The following is a summary of Washington alimony laws, and is by no means intended to be an all-inclusive description of what to expect in your particular case. In some cases, the exact text of the statute may have been simplified and/or modified to provide for easier understanding. For a more specific understanding of the laws, you should consult the full Washington Code and/or consult with an attorney about how the law might apply to your particular situation.

Guidelines for Determining Alimony.

The court may grant an alimony order for either spouse, in such amounts and for such periods of time as the court deems just, without regard to marital misconduct, after considering all relevant factors. Washington laws include but are not limited to the following guidelines:

  1. The financial resources of the party seeking alimony, including separate or community property apportioned to him, and his ability to meet his needs independently, including the extent to which a provision for support of a child living with the party includes a sum for that party;
  2. The time necessary to acquire sufficient education or training to enable the party seeking alimony to find employment appropriate to his skill, interests, style of life, and other attendant circumstances;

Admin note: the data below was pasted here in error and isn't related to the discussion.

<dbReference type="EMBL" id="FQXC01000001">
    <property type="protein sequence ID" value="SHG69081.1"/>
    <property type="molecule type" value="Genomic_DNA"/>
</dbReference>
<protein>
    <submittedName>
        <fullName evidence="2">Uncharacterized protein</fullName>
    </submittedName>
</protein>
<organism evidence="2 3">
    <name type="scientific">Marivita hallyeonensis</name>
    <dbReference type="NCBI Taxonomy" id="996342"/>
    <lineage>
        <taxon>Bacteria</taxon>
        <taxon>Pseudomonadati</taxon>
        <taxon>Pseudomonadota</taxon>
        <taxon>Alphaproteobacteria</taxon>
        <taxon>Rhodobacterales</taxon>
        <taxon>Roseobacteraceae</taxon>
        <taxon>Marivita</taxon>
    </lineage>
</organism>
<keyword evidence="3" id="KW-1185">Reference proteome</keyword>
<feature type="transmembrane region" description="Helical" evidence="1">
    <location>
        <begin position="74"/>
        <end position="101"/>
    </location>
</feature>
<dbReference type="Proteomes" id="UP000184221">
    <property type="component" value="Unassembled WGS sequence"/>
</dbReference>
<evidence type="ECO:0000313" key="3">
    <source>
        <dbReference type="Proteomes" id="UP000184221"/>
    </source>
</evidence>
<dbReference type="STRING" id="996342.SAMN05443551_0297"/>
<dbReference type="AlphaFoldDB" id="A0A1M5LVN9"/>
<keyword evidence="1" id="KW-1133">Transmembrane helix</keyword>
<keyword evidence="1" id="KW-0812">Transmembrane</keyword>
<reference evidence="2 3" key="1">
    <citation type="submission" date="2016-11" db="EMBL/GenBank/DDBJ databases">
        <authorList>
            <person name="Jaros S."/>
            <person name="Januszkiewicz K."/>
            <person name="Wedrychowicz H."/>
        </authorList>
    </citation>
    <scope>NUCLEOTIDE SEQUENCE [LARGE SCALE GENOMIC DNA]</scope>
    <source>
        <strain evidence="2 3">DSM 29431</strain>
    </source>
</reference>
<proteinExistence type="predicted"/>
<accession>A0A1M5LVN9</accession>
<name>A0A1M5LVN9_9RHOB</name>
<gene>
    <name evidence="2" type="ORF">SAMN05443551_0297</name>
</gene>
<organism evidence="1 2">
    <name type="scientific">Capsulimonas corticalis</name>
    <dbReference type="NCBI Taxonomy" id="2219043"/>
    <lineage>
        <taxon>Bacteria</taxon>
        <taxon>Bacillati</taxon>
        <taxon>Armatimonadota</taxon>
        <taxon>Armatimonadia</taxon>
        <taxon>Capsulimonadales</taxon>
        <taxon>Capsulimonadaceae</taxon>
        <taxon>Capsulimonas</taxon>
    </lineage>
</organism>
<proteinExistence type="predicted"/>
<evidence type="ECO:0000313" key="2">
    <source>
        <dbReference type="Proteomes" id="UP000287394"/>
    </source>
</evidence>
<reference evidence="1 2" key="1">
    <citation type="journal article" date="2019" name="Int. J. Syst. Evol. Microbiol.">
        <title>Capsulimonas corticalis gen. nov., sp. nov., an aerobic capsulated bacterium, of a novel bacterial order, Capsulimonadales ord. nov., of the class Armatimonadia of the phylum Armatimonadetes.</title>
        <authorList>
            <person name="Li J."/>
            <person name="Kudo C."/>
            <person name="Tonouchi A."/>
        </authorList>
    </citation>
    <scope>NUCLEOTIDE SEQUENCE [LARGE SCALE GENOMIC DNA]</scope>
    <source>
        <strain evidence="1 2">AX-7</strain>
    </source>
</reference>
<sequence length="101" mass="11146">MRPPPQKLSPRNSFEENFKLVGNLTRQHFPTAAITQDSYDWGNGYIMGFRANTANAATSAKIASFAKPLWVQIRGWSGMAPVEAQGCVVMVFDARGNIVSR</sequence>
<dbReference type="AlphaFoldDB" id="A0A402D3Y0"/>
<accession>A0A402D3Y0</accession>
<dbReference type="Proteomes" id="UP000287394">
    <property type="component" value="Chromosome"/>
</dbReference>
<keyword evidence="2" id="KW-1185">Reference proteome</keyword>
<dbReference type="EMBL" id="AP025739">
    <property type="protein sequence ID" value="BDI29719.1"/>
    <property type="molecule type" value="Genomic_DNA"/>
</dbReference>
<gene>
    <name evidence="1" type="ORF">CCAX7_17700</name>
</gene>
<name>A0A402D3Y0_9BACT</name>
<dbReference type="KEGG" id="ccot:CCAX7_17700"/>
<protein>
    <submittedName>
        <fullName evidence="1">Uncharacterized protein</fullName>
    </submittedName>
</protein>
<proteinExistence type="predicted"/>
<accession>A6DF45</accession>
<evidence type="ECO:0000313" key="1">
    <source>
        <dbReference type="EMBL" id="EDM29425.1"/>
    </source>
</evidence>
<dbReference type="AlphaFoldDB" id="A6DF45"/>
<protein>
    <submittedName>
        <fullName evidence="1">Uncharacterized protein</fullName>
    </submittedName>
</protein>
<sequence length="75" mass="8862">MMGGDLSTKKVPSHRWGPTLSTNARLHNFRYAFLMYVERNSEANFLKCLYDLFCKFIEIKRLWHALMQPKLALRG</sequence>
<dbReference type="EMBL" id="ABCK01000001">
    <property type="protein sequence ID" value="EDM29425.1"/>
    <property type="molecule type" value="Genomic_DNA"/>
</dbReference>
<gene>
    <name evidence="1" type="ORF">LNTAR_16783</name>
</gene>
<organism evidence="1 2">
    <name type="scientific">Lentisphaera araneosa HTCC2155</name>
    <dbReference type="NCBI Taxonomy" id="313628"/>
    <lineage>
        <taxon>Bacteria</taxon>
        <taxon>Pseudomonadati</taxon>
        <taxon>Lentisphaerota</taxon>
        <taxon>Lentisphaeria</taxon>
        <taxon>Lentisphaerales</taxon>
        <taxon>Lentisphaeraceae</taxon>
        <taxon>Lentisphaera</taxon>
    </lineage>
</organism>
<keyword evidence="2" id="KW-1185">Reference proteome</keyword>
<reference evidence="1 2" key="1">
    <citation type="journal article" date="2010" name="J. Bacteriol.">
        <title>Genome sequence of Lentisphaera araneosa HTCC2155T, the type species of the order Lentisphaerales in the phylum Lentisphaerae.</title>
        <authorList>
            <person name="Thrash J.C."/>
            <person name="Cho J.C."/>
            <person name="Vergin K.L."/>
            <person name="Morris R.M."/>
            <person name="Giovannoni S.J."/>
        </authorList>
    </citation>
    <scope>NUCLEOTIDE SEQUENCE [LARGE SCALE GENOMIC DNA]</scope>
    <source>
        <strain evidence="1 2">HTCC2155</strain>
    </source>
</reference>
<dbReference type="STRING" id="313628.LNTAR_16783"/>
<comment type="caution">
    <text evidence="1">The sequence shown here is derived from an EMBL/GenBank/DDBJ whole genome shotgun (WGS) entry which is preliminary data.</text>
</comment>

3. The standard of living established during the marriage;
  4. The duration of the marriage;
  5. The age, physical and emotional condition, and financial obligations of the spouse seeking alimony; and
  6. The ability of the spouse from whom maintenance is sought to meet his needs and financial obligations while meeting those of the spouse seeking alimony.

-From RCW 26.09.090


This information has been summarized from the Washington statutes. You can find the full-text version of these and other Washington divorce statutes online here: Washington Divorce Laws.




IMPORTANT: Help Yourself Divorce is a paralegal service, not a law firm. Please don’t rely on this information for legal advice. Seek help from an attorney if you need legal advice.


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